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  • Guess what?
    Tuesday, April 24, 2007
    Record reviews are back! I thought I'd write a manifesto, but the review below does such a better job. I'm sure I'll talk about my decision more at length, but for now, enjoy this awesome record review of an awesome record.

    Next week, we'll bring more content. I just couldn't wait to update!

    Love--and welcome back!



    posted by joseph kyle @ 4:00 PM   0 comments
    Rumskib "Rumskib"

    This record, I have to say, was the final straw for me. It made me change my decision to stop writing and publishing reviews, because this record is simply one of the most amazing records I've heard this year, and it's one of the best records of the shoegazing movement since...1991. Is that music writer hyperbole? Am I just being dramatic? HELL NO. The duo of Rumskib consists of Keith Canisius and Tine Louise Kortermand, along with one of Jonas Munk, the mastermind behind the wonderful electronica project Manual.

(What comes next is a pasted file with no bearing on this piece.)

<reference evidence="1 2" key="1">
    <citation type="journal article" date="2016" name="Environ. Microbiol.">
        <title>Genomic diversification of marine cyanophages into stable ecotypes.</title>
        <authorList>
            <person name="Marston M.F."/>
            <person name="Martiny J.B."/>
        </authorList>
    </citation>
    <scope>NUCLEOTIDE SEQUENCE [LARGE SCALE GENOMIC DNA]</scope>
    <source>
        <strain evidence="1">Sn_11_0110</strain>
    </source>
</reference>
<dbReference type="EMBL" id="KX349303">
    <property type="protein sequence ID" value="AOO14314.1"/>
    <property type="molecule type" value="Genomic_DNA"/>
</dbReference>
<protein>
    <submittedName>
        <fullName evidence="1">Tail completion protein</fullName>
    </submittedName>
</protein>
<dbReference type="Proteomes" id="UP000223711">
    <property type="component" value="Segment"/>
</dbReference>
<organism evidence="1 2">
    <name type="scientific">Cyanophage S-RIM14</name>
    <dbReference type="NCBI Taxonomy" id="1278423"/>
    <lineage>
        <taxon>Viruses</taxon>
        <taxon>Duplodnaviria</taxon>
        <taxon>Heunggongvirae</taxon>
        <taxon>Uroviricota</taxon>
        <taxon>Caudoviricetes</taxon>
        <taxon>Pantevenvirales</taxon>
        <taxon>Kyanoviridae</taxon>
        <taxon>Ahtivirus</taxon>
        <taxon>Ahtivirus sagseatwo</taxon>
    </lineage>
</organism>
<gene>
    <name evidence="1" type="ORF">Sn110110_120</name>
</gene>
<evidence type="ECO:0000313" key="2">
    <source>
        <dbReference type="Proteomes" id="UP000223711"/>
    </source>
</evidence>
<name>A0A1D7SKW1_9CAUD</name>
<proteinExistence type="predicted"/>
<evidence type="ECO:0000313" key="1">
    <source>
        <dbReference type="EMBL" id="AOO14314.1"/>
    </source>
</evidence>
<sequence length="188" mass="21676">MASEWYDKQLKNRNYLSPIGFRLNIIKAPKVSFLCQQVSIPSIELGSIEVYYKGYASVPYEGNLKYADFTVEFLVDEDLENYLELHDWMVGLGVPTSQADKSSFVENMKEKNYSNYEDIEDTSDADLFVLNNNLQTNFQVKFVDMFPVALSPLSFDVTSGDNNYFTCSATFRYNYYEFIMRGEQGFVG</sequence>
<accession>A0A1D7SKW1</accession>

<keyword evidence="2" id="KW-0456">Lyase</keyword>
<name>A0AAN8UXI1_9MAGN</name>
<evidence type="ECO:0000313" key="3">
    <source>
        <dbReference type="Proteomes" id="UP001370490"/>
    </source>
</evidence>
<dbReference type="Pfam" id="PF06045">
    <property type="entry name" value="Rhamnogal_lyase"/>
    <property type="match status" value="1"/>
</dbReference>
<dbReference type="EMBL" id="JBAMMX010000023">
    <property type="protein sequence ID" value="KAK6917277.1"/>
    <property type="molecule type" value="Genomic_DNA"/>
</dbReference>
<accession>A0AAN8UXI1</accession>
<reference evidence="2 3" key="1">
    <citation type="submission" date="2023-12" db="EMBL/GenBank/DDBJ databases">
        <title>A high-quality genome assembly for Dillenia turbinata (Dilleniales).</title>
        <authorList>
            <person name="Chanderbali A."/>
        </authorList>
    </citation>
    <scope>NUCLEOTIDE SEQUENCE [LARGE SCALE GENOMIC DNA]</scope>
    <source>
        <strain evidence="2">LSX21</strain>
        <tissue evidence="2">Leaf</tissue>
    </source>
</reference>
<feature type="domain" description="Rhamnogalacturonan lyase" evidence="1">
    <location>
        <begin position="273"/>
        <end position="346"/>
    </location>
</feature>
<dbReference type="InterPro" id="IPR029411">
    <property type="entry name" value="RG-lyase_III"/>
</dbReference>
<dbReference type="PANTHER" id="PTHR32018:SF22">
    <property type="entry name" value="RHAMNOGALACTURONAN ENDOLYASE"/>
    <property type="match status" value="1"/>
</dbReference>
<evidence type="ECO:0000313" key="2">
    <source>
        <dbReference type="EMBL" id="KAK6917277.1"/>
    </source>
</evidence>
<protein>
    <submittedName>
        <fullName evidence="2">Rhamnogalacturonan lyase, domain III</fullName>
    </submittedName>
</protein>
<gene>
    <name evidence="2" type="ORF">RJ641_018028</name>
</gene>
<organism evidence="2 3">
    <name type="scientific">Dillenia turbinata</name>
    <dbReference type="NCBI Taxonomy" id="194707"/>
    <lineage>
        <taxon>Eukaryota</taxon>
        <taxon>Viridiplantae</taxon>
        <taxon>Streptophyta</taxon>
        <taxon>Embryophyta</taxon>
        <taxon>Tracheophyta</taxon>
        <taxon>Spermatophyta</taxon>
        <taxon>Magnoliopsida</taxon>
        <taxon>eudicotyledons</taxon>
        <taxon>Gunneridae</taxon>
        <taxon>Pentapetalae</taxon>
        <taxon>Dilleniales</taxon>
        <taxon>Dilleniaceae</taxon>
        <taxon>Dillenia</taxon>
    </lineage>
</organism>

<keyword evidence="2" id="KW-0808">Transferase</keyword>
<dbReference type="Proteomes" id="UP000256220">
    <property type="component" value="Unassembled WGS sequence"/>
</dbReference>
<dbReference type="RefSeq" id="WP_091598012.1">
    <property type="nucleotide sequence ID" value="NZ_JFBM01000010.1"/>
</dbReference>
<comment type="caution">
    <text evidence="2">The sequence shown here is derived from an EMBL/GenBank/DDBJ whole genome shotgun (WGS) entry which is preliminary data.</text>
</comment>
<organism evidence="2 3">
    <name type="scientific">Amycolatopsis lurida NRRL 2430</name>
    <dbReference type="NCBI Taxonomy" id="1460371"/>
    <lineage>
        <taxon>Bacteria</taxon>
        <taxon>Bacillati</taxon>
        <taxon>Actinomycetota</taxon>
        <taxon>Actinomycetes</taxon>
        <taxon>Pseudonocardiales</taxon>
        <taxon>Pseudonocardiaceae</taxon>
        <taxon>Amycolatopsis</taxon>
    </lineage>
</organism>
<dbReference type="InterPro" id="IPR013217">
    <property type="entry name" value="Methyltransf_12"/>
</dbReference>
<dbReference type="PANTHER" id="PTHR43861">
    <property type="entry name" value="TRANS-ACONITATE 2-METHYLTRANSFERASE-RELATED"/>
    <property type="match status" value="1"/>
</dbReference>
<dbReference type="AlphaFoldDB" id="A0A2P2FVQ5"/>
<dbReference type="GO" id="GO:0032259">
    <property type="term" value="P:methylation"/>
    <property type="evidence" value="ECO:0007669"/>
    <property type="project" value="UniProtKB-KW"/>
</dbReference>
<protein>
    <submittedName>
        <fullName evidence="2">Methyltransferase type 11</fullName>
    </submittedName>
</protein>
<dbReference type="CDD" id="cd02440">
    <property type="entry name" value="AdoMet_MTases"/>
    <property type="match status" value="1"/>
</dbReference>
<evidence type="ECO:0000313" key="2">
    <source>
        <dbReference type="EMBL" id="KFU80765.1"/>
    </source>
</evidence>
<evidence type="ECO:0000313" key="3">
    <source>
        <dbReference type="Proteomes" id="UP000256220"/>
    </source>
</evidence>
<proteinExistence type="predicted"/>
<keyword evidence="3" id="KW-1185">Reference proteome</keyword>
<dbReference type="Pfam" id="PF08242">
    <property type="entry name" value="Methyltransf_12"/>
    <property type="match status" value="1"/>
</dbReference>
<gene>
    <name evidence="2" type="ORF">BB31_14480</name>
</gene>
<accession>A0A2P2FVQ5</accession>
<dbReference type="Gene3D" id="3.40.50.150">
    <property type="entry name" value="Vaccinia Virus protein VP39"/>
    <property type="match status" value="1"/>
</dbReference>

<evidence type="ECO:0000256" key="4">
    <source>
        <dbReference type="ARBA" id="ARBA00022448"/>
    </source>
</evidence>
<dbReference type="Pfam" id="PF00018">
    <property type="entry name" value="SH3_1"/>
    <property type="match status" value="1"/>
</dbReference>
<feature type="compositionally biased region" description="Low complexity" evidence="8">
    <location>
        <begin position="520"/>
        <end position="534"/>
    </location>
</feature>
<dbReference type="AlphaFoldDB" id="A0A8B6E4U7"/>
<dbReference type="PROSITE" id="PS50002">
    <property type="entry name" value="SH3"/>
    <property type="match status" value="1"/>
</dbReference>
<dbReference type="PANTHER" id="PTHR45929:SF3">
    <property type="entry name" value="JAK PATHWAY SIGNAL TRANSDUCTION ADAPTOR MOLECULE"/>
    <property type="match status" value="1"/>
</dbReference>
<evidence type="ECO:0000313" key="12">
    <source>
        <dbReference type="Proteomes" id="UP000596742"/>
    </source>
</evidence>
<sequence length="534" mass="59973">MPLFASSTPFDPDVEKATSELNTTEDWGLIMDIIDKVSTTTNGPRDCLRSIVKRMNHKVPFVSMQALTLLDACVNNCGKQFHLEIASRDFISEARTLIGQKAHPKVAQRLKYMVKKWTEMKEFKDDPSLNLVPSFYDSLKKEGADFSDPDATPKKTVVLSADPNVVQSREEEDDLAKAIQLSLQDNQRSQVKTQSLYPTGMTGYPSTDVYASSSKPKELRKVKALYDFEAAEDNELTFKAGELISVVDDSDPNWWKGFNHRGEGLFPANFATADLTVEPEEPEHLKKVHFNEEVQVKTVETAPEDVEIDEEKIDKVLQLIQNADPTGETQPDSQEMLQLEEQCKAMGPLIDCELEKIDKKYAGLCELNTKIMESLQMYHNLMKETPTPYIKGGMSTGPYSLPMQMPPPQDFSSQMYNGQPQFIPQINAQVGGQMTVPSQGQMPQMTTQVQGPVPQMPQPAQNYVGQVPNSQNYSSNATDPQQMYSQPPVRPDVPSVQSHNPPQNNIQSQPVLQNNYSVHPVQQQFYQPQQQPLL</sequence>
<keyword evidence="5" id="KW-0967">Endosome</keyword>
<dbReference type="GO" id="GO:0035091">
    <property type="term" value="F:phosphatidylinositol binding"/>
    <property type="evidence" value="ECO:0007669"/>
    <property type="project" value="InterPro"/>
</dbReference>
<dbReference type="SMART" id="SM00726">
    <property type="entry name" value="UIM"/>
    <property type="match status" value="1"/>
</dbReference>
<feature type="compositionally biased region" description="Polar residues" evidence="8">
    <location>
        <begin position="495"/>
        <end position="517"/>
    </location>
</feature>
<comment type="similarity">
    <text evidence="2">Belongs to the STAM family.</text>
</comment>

Here's a rundown of what these three have done. They've simply taken everything that was good about the whole shoegazing/blisspop/dreampop/4AD movement, condensed it and interpreted in their own special way, and have produced a record that rivals the best of the records it inspired. Let's put it another way: when I received this record, I decided to listen to it on my nightly stroll down the road. I put it on my discman, turned it up, and had a MASSIVE sense of déjà vu, because I can still recall the first time nearly two decades ago, when I walked down this same long, dusty road all the while having my mind blown by the brilliant, new sounds of records like Victorialand, Loveless, Gala, Strange Free World and 'I'. Rumskib belongs in that pantheon, my friends; it's that powerful and that good.